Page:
By DAVID SKOLNICK
The city plans to file a civil lawsuit shortly against the owners of the PNC Bank Building downtown, which has had scaffolding in front of the structure for more than two years, Mayor Jay Williams said.
The scaffolding was supposed to be down months ago, he said.
“It’s gone beyond a reasonable period of time,” Williams said. “Whatever they need to do to remove the scaffolding they need to do.”
A city-issued permit allowing the scaffolding to remain expired Jan. 24, said Brenda Williams, the city’s chief building official.
No one from Park South Development Co. LLC, the Youngstown company that owns the building, or Pan Brothers Associates, Park South’s parent company in New York City, has sought an extension, she said.
“It’s been up for too long, and that’s why we’re going to take legal action,” she said.
Anita Atheneos, property manager for Park South in Youngstown, referred comment to David Rizzuto, the director of operations and finance for Pan Brothers.
Rizzuto didn’t return telephone calls from The Vindicator on Monday, Tuesday and Wednesday.
But Brenda Williams said an architect working for Pan Brothers called her to discuss work to the building on the corner of Wick Avenue and Commerce Street.
Shortly after Park South purchased the building for $4.5 million in February 2005, winds caused two pieces of granite on the exterior of the structure’s Wick Avenue side to fall onto the roof of a lower part of the building.
Engineers, hired for insurance purposes, told the building’s owner in late 2007 that other panels could also fall.
In May 2008, Park South contacted the city about the granite falling and put up the scaffolding as a safety precaution.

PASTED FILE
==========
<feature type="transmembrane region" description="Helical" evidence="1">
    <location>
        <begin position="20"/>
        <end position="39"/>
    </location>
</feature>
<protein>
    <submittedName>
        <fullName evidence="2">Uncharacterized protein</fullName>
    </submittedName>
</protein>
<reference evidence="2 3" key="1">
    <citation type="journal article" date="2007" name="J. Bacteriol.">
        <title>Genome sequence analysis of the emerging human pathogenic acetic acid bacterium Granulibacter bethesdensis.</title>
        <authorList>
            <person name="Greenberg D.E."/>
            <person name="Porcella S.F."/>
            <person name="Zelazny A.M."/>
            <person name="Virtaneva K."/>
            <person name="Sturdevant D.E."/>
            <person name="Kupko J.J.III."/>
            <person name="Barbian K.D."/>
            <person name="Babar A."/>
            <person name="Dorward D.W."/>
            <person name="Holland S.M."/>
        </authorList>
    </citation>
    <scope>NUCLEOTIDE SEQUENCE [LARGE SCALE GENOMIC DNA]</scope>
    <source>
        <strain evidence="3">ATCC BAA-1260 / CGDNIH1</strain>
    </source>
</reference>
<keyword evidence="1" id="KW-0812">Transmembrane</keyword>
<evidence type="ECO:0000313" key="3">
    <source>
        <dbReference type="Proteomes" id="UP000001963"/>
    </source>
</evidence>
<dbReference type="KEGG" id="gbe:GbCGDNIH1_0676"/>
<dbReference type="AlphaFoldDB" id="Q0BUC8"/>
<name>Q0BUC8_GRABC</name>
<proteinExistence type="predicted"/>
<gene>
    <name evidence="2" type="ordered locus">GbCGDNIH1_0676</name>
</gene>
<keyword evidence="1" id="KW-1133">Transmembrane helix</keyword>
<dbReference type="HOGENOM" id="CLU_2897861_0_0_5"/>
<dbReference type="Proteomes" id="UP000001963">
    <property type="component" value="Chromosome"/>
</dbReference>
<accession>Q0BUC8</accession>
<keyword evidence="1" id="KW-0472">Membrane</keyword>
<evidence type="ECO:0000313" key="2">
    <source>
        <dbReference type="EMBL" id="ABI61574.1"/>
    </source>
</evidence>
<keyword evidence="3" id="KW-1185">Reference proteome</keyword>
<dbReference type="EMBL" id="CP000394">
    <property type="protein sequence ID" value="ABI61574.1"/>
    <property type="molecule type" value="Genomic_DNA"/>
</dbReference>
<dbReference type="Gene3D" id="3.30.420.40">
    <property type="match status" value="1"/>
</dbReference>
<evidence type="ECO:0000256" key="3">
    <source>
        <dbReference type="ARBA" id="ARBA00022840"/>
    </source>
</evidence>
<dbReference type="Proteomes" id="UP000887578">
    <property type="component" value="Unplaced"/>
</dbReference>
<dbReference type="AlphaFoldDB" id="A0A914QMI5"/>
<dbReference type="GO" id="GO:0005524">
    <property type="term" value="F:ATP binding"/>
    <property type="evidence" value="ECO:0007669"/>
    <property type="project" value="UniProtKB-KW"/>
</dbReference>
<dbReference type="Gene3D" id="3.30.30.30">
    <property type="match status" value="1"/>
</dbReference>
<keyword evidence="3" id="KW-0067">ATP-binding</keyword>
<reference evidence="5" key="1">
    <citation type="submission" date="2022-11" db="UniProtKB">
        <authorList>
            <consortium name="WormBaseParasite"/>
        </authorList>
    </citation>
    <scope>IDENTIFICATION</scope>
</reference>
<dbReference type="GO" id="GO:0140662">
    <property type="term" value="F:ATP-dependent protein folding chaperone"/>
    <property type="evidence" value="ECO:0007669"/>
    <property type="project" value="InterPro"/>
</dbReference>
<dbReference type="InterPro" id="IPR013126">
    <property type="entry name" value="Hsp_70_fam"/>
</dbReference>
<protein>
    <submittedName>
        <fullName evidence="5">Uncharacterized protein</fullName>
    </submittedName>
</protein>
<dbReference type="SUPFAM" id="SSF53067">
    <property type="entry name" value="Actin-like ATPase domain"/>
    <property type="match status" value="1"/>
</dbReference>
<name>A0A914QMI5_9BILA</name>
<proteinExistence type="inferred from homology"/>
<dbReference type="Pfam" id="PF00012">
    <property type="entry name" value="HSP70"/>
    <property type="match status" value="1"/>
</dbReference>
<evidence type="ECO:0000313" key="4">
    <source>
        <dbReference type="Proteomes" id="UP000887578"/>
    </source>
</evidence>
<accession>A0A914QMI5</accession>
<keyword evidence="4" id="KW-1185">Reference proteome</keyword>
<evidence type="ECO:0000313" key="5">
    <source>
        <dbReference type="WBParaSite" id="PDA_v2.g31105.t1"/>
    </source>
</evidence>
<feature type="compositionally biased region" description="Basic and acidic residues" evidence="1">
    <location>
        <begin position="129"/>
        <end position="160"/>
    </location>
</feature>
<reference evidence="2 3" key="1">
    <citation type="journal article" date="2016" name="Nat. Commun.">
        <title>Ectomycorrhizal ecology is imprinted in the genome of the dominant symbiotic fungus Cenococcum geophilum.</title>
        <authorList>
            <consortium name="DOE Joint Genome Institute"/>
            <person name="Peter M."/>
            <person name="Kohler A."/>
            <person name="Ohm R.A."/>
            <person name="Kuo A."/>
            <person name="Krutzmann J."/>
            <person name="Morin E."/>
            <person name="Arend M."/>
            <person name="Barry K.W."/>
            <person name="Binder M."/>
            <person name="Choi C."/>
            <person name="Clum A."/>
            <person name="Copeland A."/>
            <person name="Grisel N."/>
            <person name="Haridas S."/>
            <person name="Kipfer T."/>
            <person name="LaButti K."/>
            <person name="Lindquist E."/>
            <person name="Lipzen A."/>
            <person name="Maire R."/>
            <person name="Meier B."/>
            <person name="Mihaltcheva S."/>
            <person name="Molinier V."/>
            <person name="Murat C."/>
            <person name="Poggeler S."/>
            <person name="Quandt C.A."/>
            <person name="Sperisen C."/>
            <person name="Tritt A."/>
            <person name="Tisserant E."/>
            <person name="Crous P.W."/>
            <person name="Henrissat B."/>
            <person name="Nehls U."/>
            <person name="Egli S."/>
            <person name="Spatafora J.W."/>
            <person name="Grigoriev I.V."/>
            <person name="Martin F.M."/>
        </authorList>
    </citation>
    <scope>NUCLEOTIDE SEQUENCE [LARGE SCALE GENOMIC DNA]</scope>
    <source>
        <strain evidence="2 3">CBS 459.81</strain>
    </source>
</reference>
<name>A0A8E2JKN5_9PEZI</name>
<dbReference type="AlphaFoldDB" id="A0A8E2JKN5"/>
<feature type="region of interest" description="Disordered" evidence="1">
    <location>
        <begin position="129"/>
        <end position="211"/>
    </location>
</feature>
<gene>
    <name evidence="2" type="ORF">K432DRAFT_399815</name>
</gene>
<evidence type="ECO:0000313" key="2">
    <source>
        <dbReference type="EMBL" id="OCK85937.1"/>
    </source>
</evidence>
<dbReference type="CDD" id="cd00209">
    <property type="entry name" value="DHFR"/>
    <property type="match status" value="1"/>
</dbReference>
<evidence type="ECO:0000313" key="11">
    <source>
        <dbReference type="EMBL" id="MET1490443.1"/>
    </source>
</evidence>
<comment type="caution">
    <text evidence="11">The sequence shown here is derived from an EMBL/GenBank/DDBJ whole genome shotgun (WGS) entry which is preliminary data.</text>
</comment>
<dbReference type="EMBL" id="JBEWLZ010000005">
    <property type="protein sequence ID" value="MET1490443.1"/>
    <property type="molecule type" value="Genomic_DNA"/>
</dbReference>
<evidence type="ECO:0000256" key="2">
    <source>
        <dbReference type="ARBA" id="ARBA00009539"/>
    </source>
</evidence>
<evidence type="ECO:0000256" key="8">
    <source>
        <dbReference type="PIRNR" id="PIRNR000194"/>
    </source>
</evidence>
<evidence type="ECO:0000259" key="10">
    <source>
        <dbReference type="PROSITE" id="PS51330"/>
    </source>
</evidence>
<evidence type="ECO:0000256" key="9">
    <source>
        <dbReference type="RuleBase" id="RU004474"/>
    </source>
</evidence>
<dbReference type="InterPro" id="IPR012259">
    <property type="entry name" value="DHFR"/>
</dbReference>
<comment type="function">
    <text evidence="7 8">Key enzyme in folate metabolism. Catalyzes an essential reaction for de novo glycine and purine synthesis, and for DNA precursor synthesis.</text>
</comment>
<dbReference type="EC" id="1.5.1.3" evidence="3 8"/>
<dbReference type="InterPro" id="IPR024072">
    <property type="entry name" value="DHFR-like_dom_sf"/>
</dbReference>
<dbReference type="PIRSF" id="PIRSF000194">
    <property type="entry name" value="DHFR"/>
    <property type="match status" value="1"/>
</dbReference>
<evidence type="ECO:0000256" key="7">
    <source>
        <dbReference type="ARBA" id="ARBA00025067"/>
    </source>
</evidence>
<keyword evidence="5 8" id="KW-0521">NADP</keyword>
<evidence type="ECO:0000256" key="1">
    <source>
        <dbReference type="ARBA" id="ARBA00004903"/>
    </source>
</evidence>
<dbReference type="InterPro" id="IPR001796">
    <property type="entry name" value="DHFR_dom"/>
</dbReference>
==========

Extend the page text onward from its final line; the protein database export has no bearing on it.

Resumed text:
Nothing was done to remove the scaffolding because the building’s owner and its insurance company, the Cincinnati Insurance Co., are in litigation about which party is responsible for the cost of the improvement work.
That lawsuit may not be resolved until 2012, Atheneos said last year.
But in September 2009, Atheneos said despite the lawsuit, the building’s owner would spend more than $1 million to improve its exterior.
“Completing the facade repairs and removing the scaffolding and sidewalk shed is our top priority at this time,” she said at the time.
That was to be done in conjunction with changing the 24,305-square-foot, nine-story structure’s name from the National City Bank Building to the PNC Bank Building. That included placing four PNC Bank signs on the 90-year-old downtown structure.
PNC purchased National City Bank on Dec. 31, 2008, and had all of the branches renamed PNC on Nov. 9, 2009.
The company had a permit that expired Jan. 24 to finish the other exterior improvements, including securing the building’s granite.
“They were looking at various ways to repair the building, but they’ve done nothing,” Brenda Williams said.
City Prosecutor Jay Macejko said Youngstown officials are gathering information for a lawsuit.
“Do something,” he said. “Either fix the building and the scaffolding comes down, or tell us there is no threat to public safety and get the scaffolding out of there.”
Jay Williams said city officials and others who see the scaffolding as an eyesore want this matter resolved.
“We’ve not received the remedy we required,” he said. “We’ve been more than reasonable. We’ll file in the next couple of weeks. They can come to us during the legal action and tell us how it will be remedied. But we can’t idly sit by while the dispute goes on between the insurance company and the building owner. It could go on for years.”
And it’s already been too long, Williams said.